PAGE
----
So when Liz and Kevin met us out for a beer and some live music, and she started talking about this cool ultra she found that we should “think about running someday,” I started researching and plotting.  We’d only have 11 weeks from the day she mentioned the race to the actual race.  Most ultra plans are 16 week jobbers (if not more).  We’d only been running about 8 mile long runs (and about 20 miles total for the week), and most ultra plans have you starting post-marathon (so your long run is already double digits) and running 40-50 mile weeks.  We were coming off the worst winter imaginable, so we’d been hardly running, and when we DID run, it was a struggle.  The odds were stacked against us.


As ill-advised as it was, Eric registered us for the race one day after we’d talked about whether it was feasible or not to actually complete a 50k in 11 weeks.  No backing out now.  We texted Liz and told her to sign up, she did, and it was on.  I made a training plan based on the plans I’d found online and named it the schnitzel and sauerkraut training plan and we got to work.  I have said it before, I’ll say it again–the best part of the feeling of accomplishment you get after a long-distance race is knowing how hard you worked to get your body prepared for it.  The day-of is pretty cool.  But knowing that for weeks you sacrificed, you got up early, you ran for hours at a time, sometimes alone, sometimes with amazing friends, you suffered, you laughed, you felt good, you were hurting…knowing all that you overcame leading up to the big day is where the real joy lies (at least for me).  I was a little nervous with our training–I’d only run 2 20 milers, and neither felt good because I’d done 10 the day before each. But it was what it was, and I decided that even if we ran 20 miles and had to hike the last 10 or so, we’d have done well.


We drove down to Philly Friday night after work.  We spent the whole day Saturday sightseeing in Philly.  I had never been, and I LOVED it.  I’ve always said if we had to move somewhere, I’d want to go to DC.  Philly was a lot like DC, but much more walkable and “homey” feeling.  We wandered the Reading Market for a while, marveling at all the different foods and people.  Then we hopped onto a double decker bus for a city tour.  We got off the bus, wandered for a bajillion hours to try to find a pizza place (we’d driven by one on every corner on the bus, but once we were off, there were none to be found).  We finally stumbled into a little place called Paul’s Pizza right on jewelers’ row (or something like that–just diamond stores everywhere except for this one little pizzeria).  The pizza was so good.  I mean seriously the best pizza ever.  We finished up and then wandered the city some more, went to the Rocky statue and ran the stairs to the art museum.  We got back on the bus having walked over 7 miles.  Possibly not the smartest way to spend the day before an ultra, but an amazingly fun time nonetheless.  We drove down to the park to check it out, but once we got there, we realized that we weren’t really interested in walking around any more.  We went back to the hotel, I took a nap (unintentionally), and then we went out for dinner.  I had french fries, which is clearly the best option for a pre-race meal.  They were delicious.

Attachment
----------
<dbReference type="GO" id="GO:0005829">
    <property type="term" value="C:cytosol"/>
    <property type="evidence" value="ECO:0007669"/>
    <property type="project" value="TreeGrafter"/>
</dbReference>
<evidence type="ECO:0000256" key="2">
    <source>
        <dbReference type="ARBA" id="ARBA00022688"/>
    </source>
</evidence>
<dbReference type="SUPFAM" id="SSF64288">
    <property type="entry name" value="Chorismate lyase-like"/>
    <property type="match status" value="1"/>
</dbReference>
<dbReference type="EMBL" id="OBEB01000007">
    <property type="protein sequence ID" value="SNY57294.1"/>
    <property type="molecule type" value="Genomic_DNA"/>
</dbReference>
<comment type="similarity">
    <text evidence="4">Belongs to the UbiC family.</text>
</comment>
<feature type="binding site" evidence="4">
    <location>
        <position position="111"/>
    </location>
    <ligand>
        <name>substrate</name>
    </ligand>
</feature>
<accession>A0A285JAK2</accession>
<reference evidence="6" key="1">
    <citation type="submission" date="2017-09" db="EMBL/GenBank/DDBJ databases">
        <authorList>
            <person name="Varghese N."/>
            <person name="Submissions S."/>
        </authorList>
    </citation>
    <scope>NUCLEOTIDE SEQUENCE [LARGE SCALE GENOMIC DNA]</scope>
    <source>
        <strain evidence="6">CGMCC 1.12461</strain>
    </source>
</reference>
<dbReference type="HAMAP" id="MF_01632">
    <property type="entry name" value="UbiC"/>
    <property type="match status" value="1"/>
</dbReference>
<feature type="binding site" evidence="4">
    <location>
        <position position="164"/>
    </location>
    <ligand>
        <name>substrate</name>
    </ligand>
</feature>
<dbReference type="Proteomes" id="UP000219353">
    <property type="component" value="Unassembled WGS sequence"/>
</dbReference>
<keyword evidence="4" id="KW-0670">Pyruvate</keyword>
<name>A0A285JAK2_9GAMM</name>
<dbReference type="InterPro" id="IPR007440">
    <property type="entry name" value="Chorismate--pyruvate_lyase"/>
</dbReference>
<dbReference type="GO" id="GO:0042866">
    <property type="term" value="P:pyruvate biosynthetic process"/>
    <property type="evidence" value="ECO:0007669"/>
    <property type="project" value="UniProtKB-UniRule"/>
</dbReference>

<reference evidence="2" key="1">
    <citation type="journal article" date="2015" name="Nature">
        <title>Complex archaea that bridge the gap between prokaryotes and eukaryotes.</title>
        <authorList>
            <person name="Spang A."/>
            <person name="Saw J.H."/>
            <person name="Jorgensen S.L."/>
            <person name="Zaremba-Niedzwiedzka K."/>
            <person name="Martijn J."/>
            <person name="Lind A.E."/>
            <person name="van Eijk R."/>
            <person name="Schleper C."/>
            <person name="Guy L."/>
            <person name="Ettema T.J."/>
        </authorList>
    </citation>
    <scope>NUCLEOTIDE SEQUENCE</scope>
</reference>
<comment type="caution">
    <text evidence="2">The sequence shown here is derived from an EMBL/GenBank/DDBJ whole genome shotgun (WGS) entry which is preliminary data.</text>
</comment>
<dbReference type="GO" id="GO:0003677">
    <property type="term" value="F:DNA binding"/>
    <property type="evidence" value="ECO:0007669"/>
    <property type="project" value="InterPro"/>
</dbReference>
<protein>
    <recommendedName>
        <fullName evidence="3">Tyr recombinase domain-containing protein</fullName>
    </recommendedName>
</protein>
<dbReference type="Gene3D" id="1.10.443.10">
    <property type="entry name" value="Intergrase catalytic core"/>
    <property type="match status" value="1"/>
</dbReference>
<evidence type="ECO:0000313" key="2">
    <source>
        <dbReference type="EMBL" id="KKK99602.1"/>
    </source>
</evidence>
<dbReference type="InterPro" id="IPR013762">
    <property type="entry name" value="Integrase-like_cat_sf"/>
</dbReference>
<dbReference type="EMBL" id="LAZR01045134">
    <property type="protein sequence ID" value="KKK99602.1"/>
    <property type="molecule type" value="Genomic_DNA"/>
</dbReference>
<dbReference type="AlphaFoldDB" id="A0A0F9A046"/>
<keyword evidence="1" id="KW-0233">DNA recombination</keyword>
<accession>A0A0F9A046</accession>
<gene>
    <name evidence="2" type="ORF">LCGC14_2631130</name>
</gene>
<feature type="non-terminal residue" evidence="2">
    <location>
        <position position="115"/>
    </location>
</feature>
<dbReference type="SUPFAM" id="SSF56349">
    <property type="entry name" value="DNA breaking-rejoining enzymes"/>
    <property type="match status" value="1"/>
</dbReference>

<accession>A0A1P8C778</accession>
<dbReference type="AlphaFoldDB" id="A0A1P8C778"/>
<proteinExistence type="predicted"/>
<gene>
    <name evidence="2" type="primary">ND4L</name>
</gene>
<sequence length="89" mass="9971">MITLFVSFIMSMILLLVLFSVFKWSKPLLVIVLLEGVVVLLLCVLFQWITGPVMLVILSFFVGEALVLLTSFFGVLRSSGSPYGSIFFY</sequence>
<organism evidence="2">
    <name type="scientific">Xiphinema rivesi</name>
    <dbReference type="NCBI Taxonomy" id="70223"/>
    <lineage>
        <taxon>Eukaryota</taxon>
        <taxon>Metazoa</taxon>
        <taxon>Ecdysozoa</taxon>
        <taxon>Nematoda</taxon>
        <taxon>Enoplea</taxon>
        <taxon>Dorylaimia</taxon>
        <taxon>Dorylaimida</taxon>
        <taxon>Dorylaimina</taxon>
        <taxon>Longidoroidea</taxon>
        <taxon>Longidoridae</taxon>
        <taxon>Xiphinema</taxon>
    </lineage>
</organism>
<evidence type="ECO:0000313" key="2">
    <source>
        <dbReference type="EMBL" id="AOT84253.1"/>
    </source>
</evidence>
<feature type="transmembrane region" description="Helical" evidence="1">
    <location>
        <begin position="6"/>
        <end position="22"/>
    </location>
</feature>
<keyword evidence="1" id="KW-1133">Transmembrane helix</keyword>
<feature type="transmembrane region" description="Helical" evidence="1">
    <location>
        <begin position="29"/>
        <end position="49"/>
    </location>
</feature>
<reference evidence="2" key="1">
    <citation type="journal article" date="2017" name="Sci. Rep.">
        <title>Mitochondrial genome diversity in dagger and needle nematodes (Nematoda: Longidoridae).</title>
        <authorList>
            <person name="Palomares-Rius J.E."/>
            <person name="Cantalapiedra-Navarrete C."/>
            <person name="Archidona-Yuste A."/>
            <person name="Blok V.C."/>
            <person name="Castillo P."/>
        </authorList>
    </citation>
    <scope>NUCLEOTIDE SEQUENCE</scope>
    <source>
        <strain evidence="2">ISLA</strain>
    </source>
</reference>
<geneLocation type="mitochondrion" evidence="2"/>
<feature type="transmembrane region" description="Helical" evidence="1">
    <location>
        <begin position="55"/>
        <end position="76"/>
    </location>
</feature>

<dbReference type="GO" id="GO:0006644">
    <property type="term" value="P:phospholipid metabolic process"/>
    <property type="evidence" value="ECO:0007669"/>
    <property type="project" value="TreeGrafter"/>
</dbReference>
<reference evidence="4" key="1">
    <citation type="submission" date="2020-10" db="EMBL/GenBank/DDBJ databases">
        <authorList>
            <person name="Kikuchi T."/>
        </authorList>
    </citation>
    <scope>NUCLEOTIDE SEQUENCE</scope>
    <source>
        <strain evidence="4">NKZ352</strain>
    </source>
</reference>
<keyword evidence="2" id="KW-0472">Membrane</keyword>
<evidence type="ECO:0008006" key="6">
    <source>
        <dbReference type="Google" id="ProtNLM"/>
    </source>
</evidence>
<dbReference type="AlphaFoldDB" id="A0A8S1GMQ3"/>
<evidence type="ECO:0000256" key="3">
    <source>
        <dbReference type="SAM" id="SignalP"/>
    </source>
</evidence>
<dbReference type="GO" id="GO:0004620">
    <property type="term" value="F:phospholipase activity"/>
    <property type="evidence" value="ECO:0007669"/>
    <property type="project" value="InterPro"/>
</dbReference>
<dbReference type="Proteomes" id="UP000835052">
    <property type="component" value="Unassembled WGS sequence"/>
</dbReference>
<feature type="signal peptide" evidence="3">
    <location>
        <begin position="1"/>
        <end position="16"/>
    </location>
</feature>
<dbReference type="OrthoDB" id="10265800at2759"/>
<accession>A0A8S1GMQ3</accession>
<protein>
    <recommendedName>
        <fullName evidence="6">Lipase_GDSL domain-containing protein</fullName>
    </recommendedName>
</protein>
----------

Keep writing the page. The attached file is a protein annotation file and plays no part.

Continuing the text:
I woke up feeling mostly really calm.   We got to the park around 7ish, an hour before our start time.  The 50 milers were set to go off at 7:30.  We watched their start, picked up our packets and hopped in the porta potty line.  There we realized 2 important factors:

a.  people in PA know how to use a toilet.  As a relatively fast bathroom-user myself, I appreciate a porta potty line that moves along because people are in and out pretty quickly.

b.  ultrarunners in PA love them a big mustache.

Team Me, Shme and Thee ready to take on 31 miles

Team Me, Shme and Thee ready to take on 31 miles

We lined up for the start at 8 AM, were started by 8:05.  Game on.  Eric’s plan leading into the race was to start SLOWWWWW…10:30 miles.  I said maybe 11 was a better choice, but he insisted.  As we cruised through mile 1, we were stuck behind a lot of people.  I felt like we were really moving, but at one point Eric checked his watch and said, too slow we gotta go around they’re only doing 12s.  WTF.  I felt like we were flying.  We have to run FASTER????  We passed a bunch of people and set it on cruise.  The course was really beautiful (the most scenic course I’ve ever seen), running next to Pennypack Creek for a good chunk of the race.  It was mostly singletrack.  There were a lot of different types of running surface–we started out on dirt/mud, found some sandy areas (luckily nothing too long), and there were a ton of rocky spots (which felt terrible on my feet).  There was also a section of about 2 miles of paved bike trail, which was by far the most tedious part of this race.